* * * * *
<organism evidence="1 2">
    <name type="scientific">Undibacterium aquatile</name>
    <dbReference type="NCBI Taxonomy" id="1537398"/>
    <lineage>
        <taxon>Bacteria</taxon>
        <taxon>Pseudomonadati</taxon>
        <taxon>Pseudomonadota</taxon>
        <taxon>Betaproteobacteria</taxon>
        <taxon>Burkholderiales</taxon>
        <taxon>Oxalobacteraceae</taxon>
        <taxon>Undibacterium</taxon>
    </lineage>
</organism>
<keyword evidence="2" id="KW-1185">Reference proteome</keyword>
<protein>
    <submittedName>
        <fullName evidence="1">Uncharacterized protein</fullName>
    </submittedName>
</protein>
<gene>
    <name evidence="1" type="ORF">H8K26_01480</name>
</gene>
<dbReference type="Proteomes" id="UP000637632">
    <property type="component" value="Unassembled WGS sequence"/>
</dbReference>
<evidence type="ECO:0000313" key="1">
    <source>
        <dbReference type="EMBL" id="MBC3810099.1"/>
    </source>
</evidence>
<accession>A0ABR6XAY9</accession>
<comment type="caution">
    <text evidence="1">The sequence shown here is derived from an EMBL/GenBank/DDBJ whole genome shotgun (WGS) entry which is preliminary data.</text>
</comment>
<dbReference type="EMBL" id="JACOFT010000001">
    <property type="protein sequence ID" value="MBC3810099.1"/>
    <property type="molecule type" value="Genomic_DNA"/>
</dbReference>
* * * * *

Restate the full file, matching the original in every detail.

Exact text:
<organism evidence="1 2">
    <name type="scientific">Undibacterium aquatile</name>
    <dbReference type="NCBI Taxonomy" id="1537398"/>
    <lineage>
        <taxon>Bacteria</taxon>
        <taxon>Pseudomonadati</taxon>
        <taxon>Pseudomonadota</taxon>
        <taxon>Betaproteobacteria</taxon>
        <taxon>Burkholderiales</taxon>
        <taxon>Oxalobacteraceae</taxon>
        <taxon>Undibacterium</taxon>
    </lineage>
</organism>
<keyword evidence="2" id="KW-1185">Reference proteome</keyword>
<protein>
    <submittedName>
        <fullName evidence="1">Uncharacterized protein</fullName>
    </submittedName>
</protein>
<gene>
    <name evidence="1" type="ORF">H8K26_01480</name>
</gene>
<dbReference type="Proteomes" id="UP000637632">
    <property type="component" value="Unassembled WGS sequence"/>
</dbReference>
<evidence type="ECO:0000313" key="1">
    <source>
        <dbReference type="EMBL" id="MBC3810099.1"/>
    </source>
</evidence>
<accession>A0ABR6XAY9</accession>
<comment type="caution">
    <text evidence="1">The sequence shown here is derived from an EMBL/GenBank/DDBJ whole genome shotgun (WGS) entry which is preliminary data.</text>
</comment>
<dbReference type="EMBL" id="JACOFT010000001">
    <property type="protein sequence ID" value="MBC3810099.1"/>
    <property type="molecule type" value="Genomic_DNA"/>
</dbReference>